Designating a beneficiary in your will can help your loved ones and friends to understand your wishes for your assets.
What’s a residuary property?
The residuary is the remaining portion of an individual’s assets after they have paid off all their debts, taxes and expenses. It also includes any gifts or property that were not given. Many people include instructions in their wills regarding what to do with their residual estates.
An example of a residuary property
If you have a $1,000,000 estate, $300,000.00 of these assets could be used to pay any taxes or debts you owe. Your executor might use $50,000 to pay expenses related to settling your estate, such as an accountant to prepare you final tax return, cleaning services to prepare your house for sale or funeral. Your instructions to leave specific property or money to certain individuals or organizations would be followed by the executor. For example, leaving a $10,000 heirloom necklace for your niece.
You may have assets remaining in your estate, such as up to $640,000 in this case. This is your residuary property. You might also add a residuary provision to your will, stating, for example, that any residuary assets go to Frank. If Frank is no longer living at the time you die, your will may state that the remainder of the residuary estate should go to two of your favorite charities. This would mean that Frank and/or charities are the residuary beneficiaries.
Giving a portion of your residuary estate as a bequest to charity could reduce the amount.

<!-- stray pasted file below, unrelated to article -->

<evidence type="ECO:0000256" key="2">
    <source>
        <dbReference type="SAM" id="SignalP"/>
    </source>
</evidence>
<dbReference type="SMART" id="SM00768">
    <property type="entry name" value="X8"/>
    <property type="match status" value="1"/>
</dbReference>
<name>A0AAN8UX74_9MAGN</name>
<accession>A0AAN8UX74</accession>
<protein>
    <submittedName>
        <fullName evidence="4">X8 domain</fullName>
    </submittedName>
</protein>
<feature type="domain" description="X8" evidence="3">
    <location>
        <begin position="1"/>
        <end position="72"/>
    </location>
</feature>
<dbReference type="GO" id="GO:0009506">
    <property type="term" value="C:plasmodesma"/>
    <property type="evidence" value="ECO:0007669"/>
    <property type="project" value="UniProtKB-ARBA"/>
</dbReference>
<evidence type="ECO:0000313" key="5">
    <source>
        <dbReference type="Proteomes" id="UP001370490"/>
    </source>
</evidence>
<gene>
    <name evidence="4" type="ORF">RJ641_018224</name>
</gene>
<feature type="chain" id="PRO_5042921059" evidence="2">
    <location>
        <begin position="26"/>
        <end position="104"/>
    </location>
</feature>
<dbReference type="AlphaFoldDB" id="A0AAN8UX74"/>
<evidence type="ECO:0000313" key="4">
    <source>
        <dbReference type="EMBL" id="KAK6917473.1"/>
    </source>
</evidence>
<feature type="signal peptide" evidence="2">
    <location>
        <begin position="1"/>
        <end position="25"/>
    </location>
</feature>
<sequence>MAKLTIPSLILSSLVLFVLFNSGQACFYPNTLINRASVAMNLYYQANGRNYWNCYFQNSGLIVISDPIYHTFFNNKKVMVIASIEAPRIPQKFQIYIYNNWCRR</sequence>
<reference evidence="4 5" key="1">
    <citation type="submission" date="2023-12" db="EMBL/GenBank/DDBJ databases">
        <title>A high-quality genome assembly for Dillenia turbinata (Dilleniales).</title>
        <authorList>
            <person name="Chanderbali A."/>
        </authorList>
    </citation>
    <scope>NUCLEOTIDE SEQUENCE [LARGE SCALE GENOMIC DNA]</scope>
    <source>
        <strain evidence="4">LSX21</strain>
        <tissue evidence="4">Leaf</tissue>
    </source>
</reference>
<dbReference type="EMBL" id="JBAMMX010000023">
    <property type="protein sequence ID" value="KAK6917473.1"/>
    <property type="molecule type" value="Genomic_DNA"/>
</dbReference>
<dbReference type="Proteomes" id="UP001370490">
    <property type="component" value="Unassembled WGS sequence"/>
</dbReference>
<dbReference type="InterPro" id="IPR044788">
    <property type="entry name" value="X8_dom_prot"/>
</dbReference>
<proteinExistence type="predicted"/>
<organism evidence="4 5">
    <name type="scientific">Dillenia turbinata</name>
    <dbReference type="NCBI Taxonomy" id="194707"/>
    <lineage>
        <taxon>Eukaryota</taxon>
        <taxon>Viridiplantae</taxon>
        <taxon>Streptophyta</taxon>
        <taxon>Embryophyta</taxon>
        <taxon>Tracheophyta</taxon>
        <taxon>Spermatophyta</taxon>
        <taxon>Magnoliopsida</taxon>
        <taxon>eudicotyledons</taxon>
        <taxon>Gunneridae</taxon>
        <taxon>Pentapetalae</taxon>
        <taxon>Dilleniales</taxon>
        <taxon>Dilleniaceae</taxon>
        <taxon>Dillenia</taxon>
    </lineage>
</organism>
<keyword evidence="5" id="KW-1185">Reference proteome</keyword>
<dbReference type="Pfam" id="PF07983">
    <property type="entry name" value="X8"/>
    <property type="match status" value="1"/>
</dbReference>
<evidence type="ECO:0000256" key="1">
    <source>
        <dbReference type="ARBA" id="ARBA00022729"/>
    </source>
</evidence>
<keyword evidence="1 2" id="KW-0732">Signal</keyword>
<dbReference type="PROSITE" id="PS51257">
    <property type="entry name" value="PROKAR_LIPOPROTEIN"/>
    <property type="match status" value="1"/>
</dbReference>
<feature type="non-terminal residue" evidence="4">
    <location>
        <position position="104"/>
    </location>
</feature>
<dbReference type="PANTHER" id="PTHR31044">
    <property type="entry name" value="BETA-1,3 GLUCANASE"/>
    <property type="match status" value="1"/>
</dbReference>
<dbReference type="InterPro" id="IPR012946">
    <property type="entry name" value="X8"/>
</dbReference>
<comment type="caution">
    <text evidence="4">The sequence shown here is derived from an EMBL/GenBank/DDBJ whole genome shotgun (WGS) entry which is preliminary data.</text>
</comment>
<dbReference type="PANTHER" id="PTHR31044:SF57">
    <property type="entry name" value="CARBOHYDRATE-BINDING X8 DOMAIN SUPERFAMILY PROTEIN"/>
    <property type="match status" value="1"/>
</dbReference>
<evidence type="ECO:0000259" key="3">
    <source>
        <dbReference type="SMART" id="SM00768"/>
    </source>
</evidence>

The IRS allows estates deductions for charitable contributions. This makes less of the estate subject for tax (though most estates are not subject to federal estate taxes).
How are the residuary assets distributed?
The executor of a will is responsible to oversee the distribution of assets in accordance with the wishes of the deceased. If you die without a will, which is known as dying intestate, your estate might need to go through probate. A court could decide how to distribute your assets.
A will that does not contain a residuary provision may be required. The residuary part of your estate could have to go through probate and a court could decide how to divide it.
You might think about creating a pour over will if you already have a trust. This will instructs you to transfer any assets that you don’t want into the trust after your death.
Cornell Law School Legal Information Institute. Pour-over will. Retrieved February 23, 2023.
It is important to make sure your beneficiaries receive everything you promised.
Residuary estates are often large, sometimes even the entirety of an estate. It is important to have a trust executor, a will and an estate plan.